There are a few reasons why I love the Law & Order-themed issue of FRiGG so much. Let’s examine the evidence (note: I promise that will be the only pun in this review).
1. Law & Order Is Good For Writers
I was first introduced to the simple joys of Law & Order last summer, when I was trying to write a story about a transsexual stripper and her punk boyfriend that just wasn’t working. As a distraction, I put the telly on and started watching Law & Order: Special Victims Unit, which I had never seen before.
I fell instantly in love with the character of Olivia Benson, played by Mariska Hargitay, daughter of 1950s pin-up Jayne Mansfield. The life of the real Mariska was even more interesting than that of the fictional Olivia — the former, as a small child, was in the car crash that killed her mother; the latter is the product of the rape of her alcoholic mother. Reality and fiction became inextricably linked in my mind. It seemed to me that both of them — actress and character — needed to escape from their pasts, and were both blessed and cursed by female influences.
Luckily I gave up on the transsexual stripper story, but instead I wrote a poem about a character that was simultaneously Olivia Benson and Mariska Hargitay. The poem was recently published, and if had anyone had asked me what it was about I would have spouted something lofty and entirely made-up because I am a snob and did not want to admit to a literary magazine that I had been inspired by a trashy piece of television. Which brings me to my second point.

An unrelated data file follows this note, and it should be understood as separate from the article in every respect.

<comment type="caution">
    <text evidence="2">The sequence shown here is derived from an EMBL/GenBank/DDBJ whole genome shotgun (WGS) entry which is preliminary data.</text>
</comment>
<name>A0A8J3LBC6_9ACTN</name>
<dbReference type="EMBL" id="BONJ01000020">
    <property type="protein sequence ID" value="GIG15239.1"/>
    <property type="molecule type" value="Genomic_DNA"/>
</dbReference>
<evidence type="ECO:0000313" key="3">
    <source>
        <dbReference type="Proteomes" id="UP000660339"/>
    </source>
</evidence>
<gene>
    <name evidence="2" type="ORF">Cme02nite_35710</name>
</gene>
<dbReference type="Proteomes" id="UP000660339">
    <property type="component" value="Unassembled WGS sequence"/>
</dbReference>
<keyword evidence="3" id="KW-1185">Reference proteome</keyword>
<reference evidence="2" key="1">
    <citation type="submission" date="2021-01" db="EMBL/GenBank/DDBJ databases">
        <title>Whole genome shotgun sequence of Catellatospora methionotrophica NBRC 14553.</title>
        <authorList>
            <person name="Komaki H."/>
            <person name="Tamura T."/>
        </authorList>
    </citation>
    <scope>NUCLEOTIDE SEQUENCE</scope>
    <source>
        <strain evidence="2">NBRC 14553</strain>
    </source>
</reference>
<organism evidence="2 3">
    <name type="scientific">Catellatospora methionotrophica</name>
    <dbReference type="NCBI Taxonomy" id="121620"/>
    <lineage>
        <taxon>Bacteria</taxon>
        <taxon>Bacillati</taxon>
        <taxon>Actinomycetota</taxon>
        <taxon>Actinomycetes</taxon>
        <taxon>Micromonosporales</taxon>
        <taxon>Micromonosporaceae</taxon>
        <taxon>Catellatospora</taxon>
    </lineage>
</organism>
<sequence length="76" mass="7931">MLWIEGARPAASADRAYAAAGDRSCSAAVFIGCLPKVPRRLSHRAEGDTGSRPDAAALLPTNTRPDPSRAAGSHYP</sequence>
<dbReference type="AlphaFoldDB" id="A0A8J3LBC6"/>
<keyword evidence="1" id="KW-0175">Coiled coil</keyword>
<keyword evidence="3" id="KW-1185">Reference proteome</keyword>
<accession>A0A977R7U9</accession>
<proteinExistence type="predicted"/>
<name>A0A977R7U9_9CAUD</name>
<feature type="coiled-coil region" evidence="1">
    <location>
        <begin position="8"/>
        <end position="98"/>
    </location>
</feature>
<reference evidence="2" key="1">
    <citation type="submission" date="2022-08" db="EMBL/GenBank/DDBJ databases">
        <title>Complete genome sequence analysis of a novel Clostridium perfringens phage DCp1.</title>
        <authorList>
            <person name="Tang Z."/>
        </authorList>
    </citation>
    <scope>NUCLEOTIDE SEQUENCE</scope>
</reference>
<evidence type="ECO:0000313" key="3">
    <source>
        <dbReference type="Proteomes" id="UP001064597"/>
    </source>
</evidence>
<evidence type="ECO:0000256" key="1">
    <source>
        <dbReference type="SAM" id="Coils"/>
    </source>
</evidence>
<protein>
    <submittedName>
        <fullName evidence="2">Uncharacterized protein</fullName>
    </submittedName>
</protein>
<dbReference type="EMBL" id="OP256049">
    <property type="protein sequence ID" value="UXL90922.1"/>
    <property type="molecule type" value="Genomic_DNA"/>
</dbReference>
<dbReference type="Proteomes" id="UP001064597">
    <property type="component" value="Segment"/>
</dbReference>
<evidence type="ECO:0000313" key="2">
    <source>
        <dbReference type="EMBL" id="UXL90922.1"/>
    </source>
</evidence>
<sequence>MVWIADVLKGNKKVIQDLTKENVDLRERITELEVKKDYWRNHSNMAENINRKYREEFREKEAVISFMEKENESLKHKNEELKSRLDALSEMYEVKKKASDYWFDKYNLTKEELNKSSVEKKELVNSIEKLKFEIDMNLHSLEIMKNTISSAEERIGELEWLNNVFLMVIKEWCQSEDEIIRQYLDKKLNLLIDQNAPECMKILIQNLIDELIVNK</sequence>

2. Low Art Is OK
I am sure that every writer in FRiGG is perfectly capable of producing work inspired by James Joyce or Slavoj Zizek or Harry Mathews. But why should they? They chose to point their brains at Law & Order instead, and that doesn’t make their work any less worthy. It’s not about the inspiration; it’s about the product. Which brings me to my third point.
3. The Writing Is Damn Good
Existential debate is all very well, but it only matters if the product is good. Luckily, it is. Themes of loneliness and sex permeate all the work, from the shameless smut of Shane Allison’s ‘Did You Read That Poem That Fag Wrote About Chris Meloni?’ to the metafiction of Gail Louise Siegel’s ‘Viscous’.
The well-structured ‘All Exits Are Final’ by Heather Austin and ‘Want’ by Arlene Ang focus on how people deal with the absence of another person’s proximity; whether that’s through crashing weddings, mistake-sex, or a more visceral method. Most of the pieces show an affection for the world of Law & Order, though Alicia Gifford’s stark ‘Ugly, Tasty, SVU’ and Kuzhali Manickavel’s ‘Notes Made in Connnection with the Disappearance of a Boy–’ manage to poke fun at the programme’s more simplistic aspects.
And I can’t forget the sweet yet creepy artwork; Didi Wood’s photograph ‘Identifying Villains 101′ makes me want to write a novel just so I can put it on the cover.
Jayne Pupek’s group of poems each consider a different crime, except for ‘True Crime’, which instead describes each of us as we watch programmes like Law & Order and vicariously enjoy watching others commit crimes:
I turned out the lights
and listened to the voice
in complete darkness,
the way she must have listened
and heard boots crossing the riverbed,
or the rustle of a plastic bag,
duct tape and revolver inside.
Which brings me to my final point.
4. The Stories Are About Us
The protagonist of Heather Austin’s ‘All Exits Are Final’ watches TV because she “likes the idea that there are millions of other people seeing exactly the same thing at exactly the same moment”. This sums up what I find so magical about this issue of FRiGG: I imagine each writer, watching a trashy police procedural, perhaps feeling guilty about wasting their writing time; later shyly admitting their secret love and pouring all those hours of viewing into creating a critical response; describing both themselves and us.
I started this review with a bad pun, but the only way I can end it is with an instruction: Go. Read. And then, hey, watch a little Law & Order.